Craven County's experience with H1N1 virus
New Bern, NC – INTRO - Earlier this week 12 new cases of the H1N1 virus were reported in the state, bringing the total number of infections to 51. While the virus hasn't totally run its course, much of the initial concern has died away. Craven County had the most reported cases in the state with eight. George Olsen spoke with the county's Health Director about local reaction to the virus and what might come in the future.
When the swine flu initially hit in Mexico, many saw a worst case scenario arising.
"Because initially the death rates coming out of Mexico, we were hearing 1500 infected and 150 deaths, and normally when you start a epi curve on something like that if you initially have 150 deaths then normally it will get worse."
Craven County Health Director Scott Harrelson. The numbers surrounding that initial death report came down dramatically and this week it was reported the total number of deaths in Mexico attributed to swine flu increased by two to 108 the vast majority of worldwide deaths which totaled 141 from infections in 74 countries. Craven was the hardest hit county in the state, but its problems paled compared to what occurred in Mexico.
"The cases in Craven County none were ill enough to put in the hospital, they were sick for a few days and then they got better."
That lack of severity of illness was probably the reason the Health Department was never able to quite pinpoint the source of the cluster illness. At first they thought the source was a Marine who had traveled to New York, but later found his travel time did not match up with cases in that state.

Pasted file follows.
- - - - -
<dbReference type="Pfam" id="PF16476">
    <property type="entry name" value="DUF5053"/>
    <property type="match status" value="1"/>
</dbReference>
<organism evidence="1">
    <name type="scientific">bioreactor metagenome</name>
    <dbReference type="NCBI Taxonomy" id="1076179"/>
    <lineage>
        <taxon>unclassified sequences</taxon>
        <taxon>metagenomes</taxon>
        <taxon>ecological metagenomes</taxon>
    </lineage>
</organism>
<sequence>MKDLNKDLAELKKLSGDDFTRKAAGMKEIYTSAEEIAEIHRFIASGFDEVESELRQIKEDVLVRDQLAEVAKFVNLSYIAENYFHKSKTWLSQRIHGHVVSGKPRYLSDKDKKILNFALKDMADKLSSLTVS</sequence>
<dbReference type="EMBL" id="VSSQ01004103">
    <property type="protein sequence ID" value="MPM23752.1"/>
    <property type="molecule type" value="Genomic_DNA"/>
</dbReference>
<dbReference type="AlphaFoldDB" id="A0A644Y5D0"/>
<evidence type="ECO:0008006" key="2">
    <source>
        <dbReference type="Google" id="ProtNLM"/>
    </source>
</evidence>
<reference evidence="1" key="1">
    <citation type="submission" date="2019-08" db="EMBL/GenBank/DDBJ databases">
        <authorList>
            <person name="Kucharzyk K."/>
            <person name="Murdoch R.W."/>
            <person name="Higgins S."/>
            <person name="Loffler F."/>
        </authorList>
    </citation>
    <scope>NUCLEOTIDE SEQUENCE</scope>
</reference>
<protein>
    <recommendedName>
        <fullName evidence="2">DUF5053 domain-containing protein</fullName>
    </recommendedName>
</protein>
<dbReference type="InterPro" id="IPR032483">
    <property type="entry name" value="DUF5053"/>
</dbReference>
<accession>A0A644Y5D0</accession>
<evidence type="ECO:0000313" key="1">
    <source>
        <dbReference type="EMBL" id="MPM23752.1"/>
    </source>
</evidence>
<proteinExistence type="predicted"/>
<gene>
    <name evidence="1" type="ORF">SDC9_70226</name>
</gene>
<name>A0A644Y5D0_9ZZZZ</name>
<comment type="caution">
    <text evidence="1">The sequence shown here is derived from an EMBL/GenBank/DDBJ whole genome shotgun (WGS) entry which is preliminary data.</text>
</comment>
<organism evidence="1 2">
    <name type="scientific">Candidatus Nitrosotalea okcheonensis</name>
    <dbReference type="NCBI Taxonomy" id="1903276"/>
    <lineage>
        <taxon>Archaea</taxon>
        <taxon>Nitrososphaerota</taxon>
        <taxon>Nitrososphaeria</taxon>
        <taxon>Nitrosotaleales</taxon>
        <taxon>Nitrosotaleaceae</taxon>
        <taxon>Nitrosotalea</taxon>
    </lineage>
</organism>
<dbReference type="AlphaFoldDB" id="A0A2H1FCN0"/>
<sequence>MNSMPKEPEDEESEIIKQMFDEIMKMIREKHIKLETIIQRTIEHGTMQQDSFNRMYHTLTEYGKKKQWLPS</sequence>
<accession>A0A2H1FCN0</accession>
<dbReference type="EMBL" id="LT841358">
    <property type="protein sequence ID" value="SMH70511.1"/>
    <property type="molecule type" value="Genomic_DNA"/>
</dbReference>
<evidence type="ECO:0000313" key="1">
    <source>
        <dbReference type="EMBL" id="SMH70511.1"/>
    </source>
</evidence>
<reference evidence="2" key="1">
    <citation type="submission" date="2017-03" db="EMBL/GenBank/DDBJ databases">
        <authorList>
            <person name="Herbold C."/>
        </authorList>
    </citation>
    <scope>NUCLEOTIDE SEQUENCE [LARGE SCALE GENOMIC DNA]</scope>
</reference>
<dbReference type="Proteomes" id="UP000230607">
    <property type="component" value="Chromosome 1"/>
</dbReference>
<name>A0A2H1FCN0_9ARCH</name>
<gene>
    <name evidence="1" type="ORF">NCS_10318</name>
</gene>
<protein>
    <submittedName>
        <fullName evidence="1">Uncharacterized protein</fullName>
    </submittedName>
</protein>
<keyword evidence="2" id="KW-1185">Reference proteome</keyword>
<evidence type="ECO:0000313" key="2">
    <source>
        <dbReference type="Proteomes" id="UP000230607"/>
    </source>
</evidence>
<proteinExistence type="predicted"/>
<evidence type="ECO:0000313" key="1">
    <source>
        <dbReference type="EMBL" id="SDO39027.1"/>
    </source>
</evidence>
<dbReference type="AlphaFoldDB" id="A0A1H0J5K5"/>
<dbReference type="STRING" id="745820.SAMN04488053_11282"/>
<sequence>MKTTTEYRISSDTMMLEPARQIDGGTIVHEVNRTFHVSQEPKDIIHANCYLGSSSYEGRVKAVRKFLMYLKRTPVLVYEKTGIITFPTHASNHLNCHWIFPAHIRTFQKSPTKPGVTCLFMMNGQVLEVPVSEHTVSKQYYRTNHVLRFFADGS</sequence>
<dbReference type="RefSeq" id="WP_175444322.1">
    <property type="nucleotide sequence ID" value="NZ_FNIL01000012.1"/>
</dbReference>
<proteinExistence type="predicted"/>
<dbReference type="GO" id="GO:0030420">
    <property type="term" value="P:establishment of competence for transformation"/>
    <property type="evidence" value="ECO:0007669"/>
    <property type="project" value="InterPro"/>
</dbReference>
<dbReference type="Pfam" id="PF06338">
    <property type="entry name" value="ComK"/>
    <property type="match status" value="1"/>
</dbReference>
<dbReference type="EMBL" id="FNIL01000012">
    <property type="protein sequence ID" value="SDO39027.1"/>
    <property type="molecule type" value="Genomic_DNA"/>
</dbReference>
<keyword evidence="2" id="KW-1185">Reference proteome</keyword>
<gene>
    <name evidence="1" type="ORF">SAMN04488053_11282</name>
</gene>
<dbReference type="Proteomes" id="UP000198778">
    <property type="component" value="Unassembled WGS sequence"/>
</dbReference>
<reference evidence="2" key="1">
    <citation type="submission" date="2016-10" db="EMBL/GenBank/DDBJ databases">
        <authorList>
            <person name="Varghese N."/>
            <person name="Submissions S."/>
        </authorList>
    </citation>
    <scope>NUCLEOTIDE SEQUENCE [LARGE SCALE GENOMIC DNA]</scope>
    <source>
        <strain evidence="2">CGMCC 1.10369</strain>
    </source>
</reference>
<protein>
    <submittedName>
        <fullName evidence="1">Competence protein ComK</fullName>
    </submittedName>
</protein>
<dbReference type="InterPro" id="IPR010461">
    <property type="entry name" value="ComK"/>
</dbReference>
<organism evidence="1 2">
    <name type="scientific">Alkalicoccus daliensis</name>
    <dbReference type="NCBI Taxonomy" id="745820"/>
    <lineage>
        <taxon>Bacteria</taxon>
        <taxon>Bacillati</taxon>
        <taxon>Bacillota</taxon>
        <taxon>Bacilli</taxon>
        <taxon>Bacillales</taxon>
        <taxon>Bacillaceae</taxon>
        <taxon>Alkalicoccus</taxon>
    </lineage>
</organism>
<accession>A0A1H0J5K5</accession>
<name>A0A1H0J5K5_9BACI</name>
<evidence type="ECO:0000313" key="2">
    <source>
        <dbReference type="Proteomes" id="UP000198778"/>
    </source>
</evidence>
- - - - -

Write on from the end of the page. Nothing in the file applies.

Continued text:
"We did a little bit of digging after we did contact investigations and there were 5 others with influenza like illness prior to him becoming sick, and some of those he could have come in contact during the course of a day and we're thinking one of those was probably the source case, but they were never tested. They were already on the road to recovery and their health status was back to normal by the time we picked up on this one individual."
Three of the cases were children, and that prompted an order to close a Havelock elementary school for a week in May. But the school ultimately re-opened after a three-day shutdown as concern about H1N1 started to die. The initial order in hindsight could have seemed panic-driven and unnecessary, but Harrelson thinks the 3-day shutdown of Arthur Edwards Elementary could have kept the spread of the virus down.
"In retrospect we think that closing the school when we did did stop the spread of it because one of the children that was infected really wasn't listed as a close contact of the other two children. The first two were playmates after school and it was understandable that one passed H1N1 to the other but the third child really didn't have a whole lot of contact wasn't in the same grade, wasn't in the same class, didn't play after school, so we think he picked it up in school somewhere."
This week the Health Department was scheduled to meet with officials from the school system, the hospital and Cherry Point to discuss what went well and what didn't with an eye toward a possible resurgence of the H1N1 virus in winter. Harrelson is hoping the virus doesn't have an eye of history.
"Several people have mentioned the 1918 Spanish flu which was very virulent they had a mild bout with a spring virus and then came back in the fall and it was much worse. That's the fear and that's the worry, and what they're doing now is they're entering flu season in the southern hemisphere and they're taking a real keen look at what's going on down there as far as what type of seasonal flu is occurring down there."
Toward protecting yourself against the H1N1 virus, Harrelson says during your annual pilgrimage to your doctor for a flu inoculation, you might not only roll up the right sleeve of your shirt, but also take the left one up as well.
"The seasonal flu production has already begun, so they can't roll an H1N1 vaccine into the seasonal flu so we'll probably see two flu shots this year instead of one, you might have to have two shots instead of one and that's the first time I've ever seen that."
Scott Harrelson is health director for Craven County. I'm George Olsen.